■ Jake DeBrusk, riding with Anders Bjork and David Krejci on the second line, made a spinning setup on the power play for Bergeron’s goal at 17:42 of the second. DeBrusk was active all night, and the line seemed to funnel pucks to the net, despite Natural Stat Trick saying they were outshot, 7-2, at five on five through two periods.
■ The Predators believed they had the tying goal at 1:02 of the second. Officials told them they did. But they did not. It was a bizarre sequence. Nashville’s Rocco Grimaldi upended Charlie McAvoy on a rush down the slot, and McAvoy took out the net after sliding into the left post. Predators center Nick Bonino batted the puck into the net, which slid at about a 35-degree angle off the goal line. Referees Chris Lee and Tom Chmieliewski made no call on the ice, immediately going to review. Chmieliewski went to center ice to call it a goal, reasoning that McAvoy knocked the net off himself. Then after more review, he returned to deem it no goal, correctly stating that Grimaldi knocked down McAvoy before the puck was batted in.
■ The Bruins gave the Predators chances via the power play (3 for 4 on the penalty kill through 40 minutes). Filip Forsberg converted on a five on three at 10:54 of the second, but the temperature began rising early.
■ Just 14 seconds into the night, Brad Marchand hit the penalty box after cross-checking Arvidsson after the whistle. Arvidsson, who hit the deck, earned an embellishment penalty. Later in the first, Marchand extended the little-guy battle by giving the Swedish winger another hack near the benches. In the Bruins’ moms’ luxury box, Lynn Marchand must have been shaking her head. Bradley Kevin!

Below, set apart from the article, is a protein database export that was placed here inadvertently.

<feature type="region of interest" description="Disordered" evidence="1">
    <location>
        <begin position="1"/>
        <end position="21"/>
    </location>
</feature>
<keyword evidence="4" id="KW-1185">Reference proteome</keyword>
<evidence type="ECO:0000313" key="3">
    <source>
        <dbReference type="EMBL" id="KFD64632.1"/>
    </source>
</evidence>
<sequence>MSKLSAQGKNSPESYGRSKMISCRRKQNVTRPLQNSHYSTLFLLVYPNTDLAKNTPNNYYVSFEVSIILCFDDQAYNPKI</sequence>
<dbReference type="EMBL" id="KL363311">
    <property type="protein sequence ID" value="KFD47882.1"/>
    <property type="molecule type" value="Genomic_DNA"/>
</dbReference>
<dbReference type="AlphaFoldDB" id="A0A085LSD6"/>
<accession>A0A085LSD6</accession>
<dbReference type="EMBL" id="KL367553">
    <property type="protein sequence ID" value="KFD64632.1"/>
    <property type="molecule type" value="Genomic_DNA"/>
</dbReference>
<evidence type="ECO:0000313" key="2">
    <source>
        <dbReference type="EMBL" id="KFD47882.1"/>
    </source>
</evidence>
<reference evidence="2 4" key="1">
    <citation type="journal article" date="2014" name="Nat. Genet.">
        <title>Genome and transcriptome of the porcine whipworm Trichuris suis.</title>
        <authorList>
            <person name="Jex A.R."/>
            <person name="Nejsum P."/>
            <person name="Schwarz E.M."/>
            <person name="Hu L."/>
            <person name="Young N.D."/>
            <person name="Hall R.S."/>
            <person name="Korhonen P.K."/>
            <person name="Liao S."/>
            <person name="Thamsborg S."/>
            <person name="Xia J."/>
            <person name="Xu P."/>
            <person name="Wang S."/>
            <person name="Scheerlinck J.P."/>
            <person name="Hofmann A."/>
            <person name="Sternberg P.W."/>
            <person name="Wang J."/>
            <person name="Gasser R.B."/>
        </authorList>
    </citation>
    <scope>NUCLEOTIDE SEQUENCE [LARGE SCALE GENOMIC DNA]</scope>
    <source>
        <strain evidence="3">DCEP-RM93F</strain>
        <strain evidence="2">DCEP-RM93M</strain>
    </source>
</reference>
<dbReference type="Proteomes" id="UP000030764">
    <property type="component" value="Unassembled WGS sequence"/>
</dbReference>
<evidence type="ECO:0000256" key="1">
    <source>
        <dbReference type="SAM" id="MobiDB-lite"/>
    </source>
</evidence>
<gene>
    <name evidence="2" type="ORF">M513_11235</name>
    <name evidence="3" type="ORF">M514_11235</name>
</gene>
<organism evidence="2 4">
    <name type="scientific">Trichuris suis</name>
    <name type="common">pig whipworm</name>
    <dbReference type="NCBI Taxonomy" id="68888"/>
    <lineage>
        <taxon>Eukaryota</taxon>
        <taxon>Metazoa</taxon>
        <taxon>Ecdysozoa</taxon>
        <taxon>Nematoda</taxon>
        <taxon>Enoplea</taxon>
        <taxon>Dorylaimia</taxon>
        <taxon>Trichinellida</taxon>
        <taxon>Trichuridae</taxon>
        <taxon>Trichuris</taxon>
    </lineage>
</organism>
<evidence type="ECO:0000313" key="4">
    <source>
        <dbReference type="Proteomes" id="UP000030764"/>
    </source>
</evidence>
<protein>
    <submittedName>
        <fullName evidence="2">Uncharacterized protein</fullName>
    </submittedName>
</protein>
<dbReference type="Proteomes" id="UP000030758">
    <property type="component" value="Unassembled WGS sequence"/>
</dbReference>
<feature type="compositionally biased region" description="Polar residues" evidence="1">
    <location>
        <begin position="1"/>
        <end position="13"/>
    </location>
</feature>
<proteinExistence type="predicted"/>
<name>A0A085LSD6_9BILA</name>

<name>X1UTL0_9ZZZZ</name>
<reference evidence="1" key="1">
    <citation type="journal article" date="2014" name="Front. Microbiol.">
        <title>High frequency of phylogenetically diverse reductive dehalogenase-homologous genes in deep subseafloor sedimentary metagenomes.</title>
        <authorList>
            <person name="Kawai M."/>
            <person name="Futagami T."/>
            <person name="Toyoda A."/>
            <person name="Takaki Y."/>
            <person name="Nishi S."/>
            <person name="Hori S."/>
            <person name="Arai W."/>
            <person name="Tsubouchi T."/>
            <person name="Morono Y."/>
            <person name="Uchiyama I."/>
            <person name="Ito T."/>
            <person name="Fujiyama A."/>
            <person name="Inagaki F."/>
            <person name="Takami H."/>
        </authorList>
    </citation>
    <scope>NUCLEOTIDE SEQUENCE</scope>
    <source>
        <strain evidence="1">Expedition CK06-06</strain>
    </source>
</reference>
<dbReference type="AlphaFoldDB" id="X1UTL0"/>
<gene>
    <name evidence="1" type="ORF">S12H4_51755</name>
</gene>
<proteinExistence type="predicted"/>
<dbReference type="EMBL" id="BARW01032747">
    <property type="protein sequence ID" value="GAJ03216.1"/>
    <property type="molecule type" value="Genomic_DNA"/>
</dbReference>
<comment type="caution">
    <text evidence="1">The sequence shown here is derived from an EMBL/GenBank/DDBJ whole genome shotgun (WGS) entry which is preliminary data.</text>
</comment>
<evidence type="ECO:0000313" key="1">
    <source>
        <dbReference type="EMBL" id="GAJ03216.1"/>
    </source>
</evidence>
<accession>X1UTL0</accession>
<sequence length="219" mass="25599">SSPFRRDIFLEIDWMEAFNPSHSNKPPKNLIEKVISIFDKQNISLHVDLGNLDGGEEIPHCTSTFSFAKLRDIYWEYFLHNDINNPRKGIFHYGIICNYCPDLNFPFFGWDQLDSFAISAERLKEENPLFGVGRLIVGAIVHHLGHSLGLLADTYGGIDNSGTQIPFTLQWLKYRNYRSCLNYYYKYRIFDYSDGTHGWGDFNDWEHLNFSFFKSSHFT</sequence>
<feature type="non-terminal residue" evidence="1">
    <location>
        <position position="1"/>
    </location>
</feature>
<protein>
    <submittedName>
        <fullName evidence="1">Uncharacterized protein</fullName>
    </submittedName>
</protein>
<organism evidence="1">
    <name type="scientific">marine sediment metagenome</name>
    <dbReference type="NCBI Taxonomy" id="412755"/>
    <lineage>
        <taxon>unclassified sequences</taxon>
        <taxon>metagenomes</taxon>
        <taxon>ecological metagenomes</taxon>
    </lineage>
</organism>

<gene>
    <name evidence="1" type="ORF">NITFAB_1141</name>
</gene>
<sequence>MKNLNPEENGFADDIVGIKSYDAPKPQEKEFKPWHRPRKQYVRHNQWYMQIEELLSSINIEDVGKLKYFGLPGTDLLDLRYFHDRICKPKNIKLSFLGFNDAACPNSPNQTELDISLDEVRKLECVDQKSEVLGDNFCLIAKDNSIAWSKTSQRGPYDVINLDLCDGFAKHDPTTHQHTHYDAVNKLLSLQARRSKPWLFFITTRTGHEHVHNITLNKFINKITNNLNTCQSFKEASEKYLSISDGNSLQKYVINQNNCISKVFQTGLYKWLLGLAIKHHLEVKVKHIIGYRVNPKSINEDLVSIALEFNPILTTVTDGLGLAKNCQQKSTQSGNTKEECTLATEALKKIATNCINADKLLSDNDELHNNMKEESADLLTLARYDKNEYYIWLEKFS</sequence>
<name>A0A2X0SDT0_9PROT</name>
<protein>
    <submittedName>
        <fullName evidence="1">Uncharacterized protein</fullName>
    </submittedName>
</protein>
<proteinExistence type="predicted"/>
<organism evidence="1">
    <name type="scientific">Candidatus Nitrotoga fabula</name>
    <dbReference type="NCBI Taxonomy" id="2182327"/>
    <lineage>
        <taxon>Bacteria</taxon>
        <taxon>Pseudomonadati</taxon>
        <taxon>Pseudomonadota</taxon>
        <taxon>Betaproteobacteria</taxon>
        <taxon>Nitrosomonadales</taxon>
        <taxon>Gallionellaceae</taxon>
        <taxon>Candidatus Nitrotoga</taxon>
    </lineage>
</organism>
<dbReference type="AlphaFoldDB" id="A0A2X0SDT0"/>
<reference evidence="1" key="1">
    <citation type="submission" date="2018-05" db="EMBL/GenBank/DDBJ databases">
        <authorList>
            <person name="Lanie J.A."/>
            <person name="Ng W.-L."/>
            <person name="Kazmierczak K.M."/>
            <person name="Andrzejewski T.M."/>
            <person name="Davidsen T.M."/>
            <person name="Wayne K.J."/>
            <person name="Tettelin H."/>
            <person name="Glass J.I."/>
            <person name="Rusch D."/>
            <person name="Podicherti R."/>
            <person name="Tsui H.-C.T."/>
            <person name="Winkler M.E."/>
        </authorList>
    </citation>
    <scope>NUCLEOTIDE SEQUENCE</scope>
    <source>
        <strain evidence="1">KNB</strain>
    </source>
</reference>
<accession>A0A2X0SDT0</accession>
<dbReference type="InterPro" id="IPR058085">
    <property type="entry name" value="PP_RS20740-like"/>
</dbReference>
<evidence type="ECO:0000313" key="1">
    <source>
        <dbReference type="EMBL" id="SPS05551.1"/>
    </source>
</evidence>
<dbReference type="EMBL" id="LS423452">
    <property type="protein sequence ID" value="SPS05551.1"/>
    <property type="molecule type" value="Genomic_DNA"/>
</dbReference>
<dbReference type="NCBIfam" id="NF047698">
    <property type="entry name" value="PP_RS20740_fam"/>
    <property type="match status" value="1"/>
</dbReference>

■ The Predators didn’t stop acting after Arvidsson’s early diving penalty. After Arvidsson drew a trip on Brandon Carlo, Craig Smith jerked back his head when Grzelcyk’s stick caught him in the chest. That was the five on three that cut the lead to one.
■ Overall, the Bruins played smart and structurally sound, not allowing quality or quantity in the way of scoring chances.
■ Rinne, 37, is struggling through his 14th season. The 2017-18 Vezina winner is on track for the worst save percentage (.896) and goals-against average (2.98) of his stellar career. Backup Juuse Saros is no better (.892 and 3.25). The Predators’ save percentage (.889) is fourth-worst in the league.
■ New coach John Hynes and interim assistant coach Rob Scuderi received a warm welcome from Predators fans during a first-period videoboard introduction. Hynes acknowledged the fans with a wave.
■ A rare sight: Zdeno Chara taking a right cross to the chin. In the third period, Nashville forward Yakov Trenin, a 6-foot-2-inch, 201-pound rookie winger, answered for his steamrolling hit on McAvoy by dropping the gloves with the Boston captain. He landed body blows on the big man, some 20 years his senior, and snuck in a shot to the face. Chara appeared none the worse for wear. It was Chara’s third fighting major in 43 games this season, and the first of Trenin’s nine-game career.